If the area appears red and sore, you may again try a soothing bath or taking the dog out to make him forget about the things they did to him at the grooming parlor.
Watch out for the next bowel movement. See if your dog seems uncomfortable while doing his business if he yelps in pain or seems to be straining more than usual. If there’s blood in the dog’s feces, take him to the vet. This will mean another examination of his rear end, but it cannot be helped. You have to rule out a ruptured sac which could easily lead to an infection.
Why is my dog sitting after grooming?
Same thing. If you notice your dog just sits there, with his butt pressed against the floor he may be doing it to relieve irritation. It’s one way of making sure no one is going to do anything to his bottom. Also, the area dog’s butt may be a bit irritated by the whole procedure, and sitting on the floor just calms him down. At least he’s not licking himself so there’s no risk of irritating the area further.
Or maybe he’s just sitting there staring at you to make you feel sorry for what you’ve done. After all, you took him there and paid for the groomer to do those unspeakable things to him. If the dog is angry with you, be extra nice to him, pat his head and explain you only did that for his own good. And, yes, offer your dog a juicy little treat as a peace offering.
Obsessive licking as a defense mechanism
Maybe you’re just blaming the groomer for nothing. Maybe they did nothing wrong and the only reason your dog is licking his butt with a vengeance is that he’s trying to relieve stress. When a dog licks himself, his brain releases endorphins, and these help combat anxiety, stress and pain. A bit of self-grooming will do him good, especially as his saliva is full of bacteria-killing enzymes.
Yet, if it becomes too much he may lick himself raw, which is not good.
Try to help him relieve anxiety by showing him some love. Give him a good belly rub, scratch his ears, or try to interest him in his favorite chew toy.
Reinforce positive feelings about grooming
If your dog is too sensitive or easily scared, you should try to make him more comfortable with the whole grooming idea. Ideally, you should try this early on, before the first visit to the groomer.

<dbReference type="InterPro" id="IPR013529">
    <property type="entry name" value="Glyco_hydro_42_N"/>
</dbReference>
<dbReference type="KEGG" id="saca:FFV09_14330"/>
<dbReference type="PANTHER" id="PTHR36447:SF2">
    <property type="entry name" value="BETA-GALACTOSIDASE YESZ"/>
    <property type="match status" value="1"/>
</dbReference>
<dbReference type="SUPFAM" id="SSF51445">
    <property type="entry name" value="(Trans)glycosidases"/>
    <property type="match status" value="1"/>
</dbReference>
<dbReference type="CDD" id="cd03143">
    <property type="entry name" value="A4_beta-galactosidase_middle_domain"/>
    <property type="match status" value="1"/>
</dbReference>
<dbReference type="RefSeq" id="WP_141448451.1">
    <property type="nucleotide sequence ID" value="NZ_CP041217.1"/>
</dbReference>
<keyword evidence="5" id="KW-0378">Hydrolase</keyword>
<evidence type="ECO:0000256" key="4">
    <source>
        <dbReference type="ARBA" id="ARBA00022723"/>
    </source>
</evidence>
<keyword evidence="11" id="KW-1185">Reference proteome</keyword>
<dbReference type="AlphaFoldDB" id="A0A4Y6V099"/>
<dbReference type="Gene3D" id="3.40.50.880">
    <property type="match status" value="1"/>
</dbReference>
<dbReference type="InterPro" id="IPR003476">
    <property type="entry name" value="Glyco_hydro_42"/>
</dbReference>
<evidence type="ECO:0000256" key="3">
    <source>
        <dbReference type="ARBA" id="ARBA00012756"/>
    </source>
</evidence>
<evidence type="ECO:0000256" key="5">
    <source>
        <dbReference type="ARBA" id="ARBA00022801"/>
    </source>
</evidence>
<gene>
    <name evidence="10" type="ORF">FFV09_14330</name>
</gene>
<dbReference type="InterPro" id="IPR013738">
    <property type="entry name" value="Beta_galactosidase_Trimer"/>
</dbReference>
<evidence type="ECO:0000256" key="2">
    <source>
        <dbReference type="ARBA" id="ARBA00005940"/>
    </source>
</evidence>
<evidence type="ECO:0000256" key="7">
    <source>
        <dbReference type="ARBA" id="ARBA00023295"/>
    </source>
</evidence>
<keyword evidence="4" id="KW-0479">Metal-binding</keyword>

- Teach the dog it’s OK to be handled by expert hands. This will also help with the inevitable visits to the vet. You can do this by touching the dog all over, very light and casual as if it’s another way of playing. Frequently touch his paws, inner thighs, and ears, play with his nails and stick a finger in his mouth. It may sound weird, but your puppy will learn that it’s normal to be touched all over so he won’t be stressed when the groomer does it.
- Accustom your dog to the idea that bath time is fun. If you have a garden, turn the water hose on him, but only if the water is not too cold and the pressure is low. Make it look fun and use soothing language. Or you can put a bit of water in the bathtub, throw in a couple of toys and just let the dog play there. No washing at this time.
- If your dog is already used to getting a good wash every now and then when you take him to the groomer, bring your pet’s usual shampoo so he knows the smell at least and remembers bath time at home.
If your dog keeps licking his anus after grooming, there’s no need to be worried. Chances are it’s nothing but a skin irritation caused by the grooming process or maybe a little cut. Try to relieve the itchiness by giving your dog a soothing bath. If you notice any sign of infection, apply an antibiotic ointment and check his privates every now and then to see if there’s an improvement.
At the same time, if your dog is scooting after grooming, you have to assume he didn’t appreciate the groomer expressing his anal glands. There’s a big difference between the dog being upset and him being in pain. If you notice signs of discomfort, maybe the groomer didn’t do such a good job after all and it might be a good idea to have the vet check your dog’s anal sacs, just to be sure he’s OK.